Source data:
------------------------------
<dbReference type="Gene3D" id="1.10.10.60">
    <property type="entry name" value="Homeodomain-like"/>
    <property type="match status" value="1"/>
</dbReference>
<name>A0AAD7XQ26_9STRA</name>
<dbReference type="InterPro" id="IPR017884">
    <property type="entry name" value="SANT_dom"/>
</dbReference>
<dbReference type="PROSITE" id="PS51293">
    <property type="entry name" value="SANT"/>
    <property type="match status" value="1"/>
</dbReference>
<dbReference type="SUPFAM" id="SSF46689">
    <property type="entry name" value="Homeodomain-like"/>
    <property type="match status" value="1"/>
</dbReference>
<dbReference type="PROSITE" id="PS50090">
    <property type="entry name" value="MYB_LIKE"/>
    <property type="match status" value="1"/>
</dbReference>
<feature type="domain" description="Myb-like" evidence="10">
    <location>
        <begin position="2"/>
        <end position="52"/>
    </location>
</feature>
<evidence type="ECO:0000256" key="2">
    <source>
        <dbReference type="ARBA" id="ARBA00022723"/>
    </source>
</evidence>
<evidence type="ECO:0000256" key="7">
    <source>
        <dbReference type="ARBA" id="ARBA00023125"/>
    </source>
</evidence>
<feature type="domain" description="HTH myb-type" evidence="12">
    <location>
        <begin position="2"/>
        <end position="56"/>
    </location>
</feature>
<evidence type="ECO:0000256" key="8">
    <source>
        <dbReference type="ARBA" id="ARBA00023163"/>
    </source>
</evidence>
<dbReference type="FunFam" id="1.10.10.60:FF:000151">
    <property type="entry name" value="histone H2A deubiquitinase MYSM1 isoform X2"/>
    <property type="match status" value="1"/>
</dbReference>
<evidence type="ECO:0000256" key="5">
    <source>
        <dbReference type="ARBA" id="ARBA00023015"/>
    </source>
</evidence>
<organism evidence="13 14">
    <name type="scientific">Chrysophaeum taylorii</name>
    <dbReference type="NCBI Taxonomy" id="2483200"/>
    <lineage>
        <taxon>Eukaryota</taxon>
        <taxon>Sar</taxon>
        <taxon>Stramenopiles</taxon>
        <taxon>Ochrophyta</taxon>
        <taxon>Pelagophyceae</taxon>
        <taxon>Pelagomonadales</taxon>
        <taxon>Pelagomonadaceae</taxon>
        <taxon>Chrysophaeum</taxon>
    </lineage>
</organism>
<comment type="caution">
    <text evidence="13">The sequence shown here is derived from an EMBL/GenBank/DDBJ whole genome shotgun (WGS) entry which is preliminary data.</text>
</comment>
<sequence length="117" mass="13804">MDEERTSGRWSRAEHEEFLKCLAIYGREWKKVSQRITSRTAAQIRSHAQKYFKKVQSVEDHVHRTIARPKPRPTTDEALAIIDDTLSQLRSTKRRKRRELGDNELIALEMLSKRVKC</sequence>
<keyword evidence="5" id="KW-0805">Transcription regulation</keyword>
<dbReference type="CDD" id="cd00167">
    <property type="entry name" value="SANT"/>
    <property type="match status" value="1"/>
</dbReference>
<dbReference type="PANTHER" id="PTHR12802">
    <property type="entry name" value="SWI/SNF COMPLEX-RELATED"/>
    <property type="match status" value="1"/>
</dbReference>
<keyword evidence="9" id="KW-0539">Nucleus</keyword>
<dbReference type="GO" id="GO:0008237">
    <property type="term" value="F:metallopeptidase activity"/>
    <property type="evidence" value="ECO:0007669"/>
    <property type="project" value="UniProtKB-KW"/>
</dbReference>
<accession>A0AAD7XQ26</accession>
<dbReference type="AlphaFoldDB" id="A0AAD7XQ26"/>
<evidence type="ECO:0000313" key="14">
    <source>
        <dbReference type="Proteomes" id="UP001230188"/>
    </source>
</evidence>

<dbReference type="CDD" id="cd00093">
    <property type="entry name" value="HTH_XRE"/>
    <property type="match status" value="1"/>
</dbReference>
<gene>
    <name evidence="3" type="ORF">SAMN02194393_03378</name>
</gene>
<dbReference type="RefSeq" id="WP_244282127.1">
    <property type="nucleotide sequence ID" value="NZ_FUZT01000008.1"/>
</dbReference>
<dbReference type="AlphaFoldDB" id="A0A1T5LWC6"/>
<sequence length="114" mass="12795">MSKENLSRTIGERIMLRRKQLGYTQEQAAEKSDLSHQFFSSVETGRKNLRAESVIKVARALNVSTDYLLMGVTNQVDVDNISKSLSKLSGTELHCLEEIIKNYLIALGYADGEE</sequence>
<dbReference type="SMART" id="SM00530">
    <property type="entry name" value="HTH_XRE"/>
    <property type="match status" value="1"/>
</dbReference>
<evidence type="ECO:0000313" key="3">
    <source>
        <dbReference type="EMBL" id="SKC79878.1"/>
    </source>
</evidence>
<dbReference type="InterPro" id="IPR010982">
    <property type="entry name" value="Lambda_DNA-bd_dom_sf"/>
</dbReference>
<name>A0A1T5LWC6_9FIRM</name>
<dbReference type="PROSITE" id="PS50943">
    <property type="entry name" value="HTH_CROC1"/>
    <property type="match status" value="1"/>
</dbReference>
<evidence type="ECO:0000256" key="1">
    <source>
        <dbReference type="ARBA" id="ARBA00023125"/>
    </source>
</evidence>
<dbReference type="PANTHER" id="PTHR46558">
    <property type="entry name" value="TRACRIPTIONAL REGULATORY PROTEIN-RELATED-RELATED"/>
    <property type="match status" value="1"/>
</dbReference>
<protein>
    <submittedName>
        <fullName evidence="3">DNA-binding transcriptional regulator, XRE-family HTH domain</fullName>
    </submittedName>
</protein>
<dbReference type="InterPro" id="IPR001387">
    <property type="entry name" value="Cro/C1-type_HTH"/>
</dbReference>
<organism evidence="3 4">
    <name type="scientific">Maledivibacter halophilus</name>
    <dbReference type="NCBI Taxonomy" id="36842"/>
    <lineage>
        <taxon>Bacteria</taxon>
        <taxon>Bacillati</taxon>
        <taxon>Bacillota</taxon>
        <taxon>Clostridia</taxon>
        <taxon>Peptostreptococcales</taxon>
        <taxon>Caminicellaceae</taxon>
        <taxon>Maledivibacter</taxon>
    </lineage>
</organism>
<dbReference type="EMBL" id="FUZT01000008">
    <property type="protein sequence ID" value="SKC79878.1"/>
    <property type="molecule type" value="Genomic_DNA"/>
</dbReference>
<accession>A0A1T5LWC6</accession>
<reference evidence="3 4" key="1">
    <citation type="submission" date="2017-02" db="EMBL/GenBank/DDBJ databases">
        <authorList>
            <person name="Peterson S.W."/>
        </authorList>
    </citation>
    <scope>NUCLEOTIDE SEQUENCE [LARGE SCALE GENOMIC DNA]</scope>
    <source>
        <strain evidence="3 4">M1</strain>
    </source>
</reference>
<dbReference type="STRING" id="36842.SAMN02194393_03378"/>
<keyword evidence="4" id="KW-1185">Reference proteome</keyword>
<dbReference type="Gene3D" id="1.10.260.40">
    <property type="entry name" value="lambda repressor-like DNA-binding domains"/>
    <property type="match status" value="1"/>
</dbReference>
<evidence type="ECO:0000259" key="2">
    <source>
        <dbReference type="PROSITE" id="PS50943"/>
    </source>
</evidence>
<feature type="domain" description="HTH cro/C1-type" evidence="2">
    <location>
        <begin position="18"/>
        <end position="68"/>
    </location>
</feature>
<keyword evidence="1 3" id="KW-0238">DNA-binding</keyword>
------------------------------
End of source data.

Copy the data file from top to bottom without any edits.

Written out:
<dbReference type="Gene3D" id="1.10.10.60">
    <property type="entry name" value="Homeodomain-like"/>
    <property type="match status" value="1"/>
</dbReference>
<name>A0AAD7XQ26_9STRA</name>
<dbReference type="InterPro" id="IPR017884">
    <property type="entry name" value="SANT_dom"/>
</dbReference>
<dbReference type="PROSITE" id="PS51293">
    <property type="entry name" value="SANT"/>
    <property type="match status" value="1"/>
</dbReference>
<dbReference type="SUPFAM" id="SSF46689">
    <property type="entry name" value="Homeodomain-like"/>
    <property type="match status" value="1"/>
</dbReference>
<dbReference type="PROSITE" id="PS50090">
    <property type="entry name" value="MYB_LIKE"/>
    <property type="match status" value="1"/>
</dbReference>
<feature type="domain" description="Myb-like" evidence="10">
    <location>
        <begin position="2"/>
        <end position="52"/>
    </location>
</feature>
<evidence type="ECO:0000256" key="2">
    <source>
        <dbReference type="ARBA" id="ARBA00022723"/>
    </source>
</evidence>
<evidence type="ECO:0000256" key="7">
    <source>
        <dbReference type="ARBA" id="ARBA00023125"/>
    </source>
</evidence>
<feature type="domain" description="HTH myb-type" evidence="12">
    <location>
        <begin position="2"/>
        <end position="56"/>
    </location>
</feature>
<evidence type="ECO:0000256" key="8">
    <source>
        <dbReference type="ARBA" id="ARBA00023163"/>
    </source>
</evidence>
<dbReference type="FunFam" id="1.10.10.60:FF:000151">
    <property type="entry name" value="histone H2A deubiquitinase MYSM1 isoform X2"/>
    <property type="match status" value="1"/>
</dbReference>
<evidence type="ECO:0000256" key="5">
    <source>
        <dbReference type="ARBA" id="ARBA00023015"/>
    </source>
</evidence>
<organism evidence="13 14">
    <name type="scientific">Chrysophaeum taylorii</name>
    <dbReference type="NCBI Taxonomy" id="2483200"/>
    <lineage>
        <taxon>Eukaryota</taxon>
        <taxon>Sar</taxon>
        <taxon>Stramenopiles</taxon>
        <taxon>Ochrophyta</taxon>
        <taxon>Pelagophyceae</taxon>
        <taxon>Pelagomonadales</taxon>
        <taxon>Pelagomonadaceae</taxon>
        <taxon>Chrysophaeum</taxon>
    </lineage>
</organism>
<comment type="caution">
    <text evidence="13">The sequence shown here is derived from an EMBL/GenBank/DDBJ whole genome shotgun (WGS) entry which is preliminary data.</text>
</comment>
<sequence length="117" mass="13804">MDEERTSGRWSRAEHEEFLKCLAIYGREWKKVSQRITSRTAAQIRSHAQKYFKKVQSVEDHVHRTIARPKPRPTTDEALAIIDDTLSQLRSTKRRKRRELGDNELIALEMLSKRVKC</sequence>
<keyword evidence="5" id="KW-0805">Transcription regulation</keyword>
<dbReference type="CDD" id="cd00167">
    <property type="entry name" value="SANT"/>
    <property type="match status" value="1"/>
</dbReference>
<dbReference type="PANTHER" id="PTHR12802">
    <property type="entry name" value="SWI/SNF COMPLEX-RELATED"/>
    <property type="match status" value="1"/>
</dbReference>
<keyword evidence="9" id="KW-0539">Nucleus</keyword>
<dbReference type="GO" id="GO:0008237">
    <property type="term" value="F:metallopeptidase activity"/>
    <property type="evidence" value="ECO:0007669"/>
    <property type="project" value="UniProtKB-KW"/>
</dbReference>
<accession>A0AAD7XQ26</accession>
<dbReference type="AlphaFoldDB" id="A0AAD7XQ26"/>
<evidence type="ECO:0000313" key="14">
    <source>
        <dbReference type="Proteomes" id="UP001230188"/>
    </source>
</evidence>

<dbReference type="CDD" id="cd00093">
    <property type="entry name" value="HTH_XRE"/>
    <property type="match status" value="1"/>
</dbReference>
<gene>
    <name evidence="3" type="ORF">SAMN02194393_03378</name>
</gene>
<dbReference type="RefSeq" id="WP_244282127.1">
    <property type="nucleotide sequence ID" value="NZ_FUZT01000008.1"/>
</dbReference>
<dbReference type="AlphaFoldDB" id="A0A1T5LWC6"/>
<sequence length="114" mass="12795">MSKENLSRTIGERIMLRRKQLGYTQEQAAEKSDLSHQFFSSVETGRKNLRAESVIKVARALNVSTDYLLMGVTNQVDVDNISKSLSKLSGTELHCLEEIIKNYLIALGYADGEE</sequence>
<dbReference type="SMART" id="SM00530">
    <property type="entry name" value="HTH_XRE"/>
    <property type="match status" value="1"/>
</dbReference>
<evidence type="ECO:0000313" key="3">
    <source>
        <dbReference type="EMBL" id="SKC79878.1"/>
    </source>
</evidence>
<dbReference type="InterPro" id="IPR010982">
    <property type="entry name" value="Lambda_DNA-bd_dom_sf"/>
</dbReference>
<name>A0A1T5LWC6_9FIRM</name>
<dbReference type="PROSITE" id="PS50943">
    <property type="entry name" value="HTH_CROC1"/>
    <property type="match status" value="1"/>
</dbReference>
<evidence type="ECO:0000256" key="1">
    <source>
        <dbReference type="ARBA" id="ARBA00023125"/>
    </source>
</evidence>
<dbReference type="PANTHER" id="PTHR46558">
    <property type="entry name" value="TRACRIPTIONAL REGULATORY PROTEIN-RELATED-RELATED"/>
    <property type="match status" value="1"/>
</dbReference>
<protein>
    <submittedName>
        <fullName evidence="3">DNA-binding transcriptional regulator, XRE-family HTH domain</fullName>
    </submittedName>
</protein>
<dbReference type="InterPro" id="IPR001387">
    <property type="entry name" value="Cro/C1-type_HTH"/>
</dbReference>
<organism evidence="3 4">
    <name type="scientific">Maledivibacter halophilus</name>
    <dbReference type="NCBI Taxonomy" id="36842"/>
    <lineage>
        <taxon>Bacteria</taxon>
        <taxon>Bacillati</taxon>
        <taxon>Bacillota</taxon>
        <taxon>Clostridia</taxon>
        <taxon>Peptostreptococcales</taxon>
        <taxon>Caminicellaceae</taxon>
        <taxon>Maledivibacter</taxon>
    </lineage>
</organism>
<dbReference type="EMBL" id="FUZT01000008">
    <property type="protein sequence ID" value="SKC79878.1"/>
    <property type="molecule type" value="Genomic_DNA"/>
</dbReference>
<accession>A0A1T5LWC6</accession>
<reference evidence="3 4" key="1">
    <citation type="submission" date="2017-02" db="EMBL/GenBank/DDBJ databases">
        <authorList>
            <person name="Peterson S.W."/>
        </authorList>
    </citation>
    <scope>NUCLEOTIDE SEQUENCE [LARGE SCALE GENOMIC DNA]</scope>
    <source>
        <strain evidence="3 4">M1</strain>
    </source>
</reference>
<dbReference type="STRING" id="36842.SAMN02194393_03378"/>
<keyword evidence="4" id="KW-1185">Reference proteome</keyword>
<dbReference type="Gene3D" id="1.10.260.40">
    <property type="entry name" value="lambda repressor-like DNA-binding domains"/>
    <property type="match status" value="1"/>
</dbReference>
<evidence type="ECO:0000259" key="2">
    <source>
        <dbReference type="PROSITE" id="PS50943"/>
    </source>
</evidence>
<feature type="domain" description="HTH cro/C1-type" evidence="2">
    <location>
        <begin position="18"/>
        <end position="68"/>
    </location>
</feature>
<keyword evidence="1 3" id="KW-0238">DNA-binding</keyword>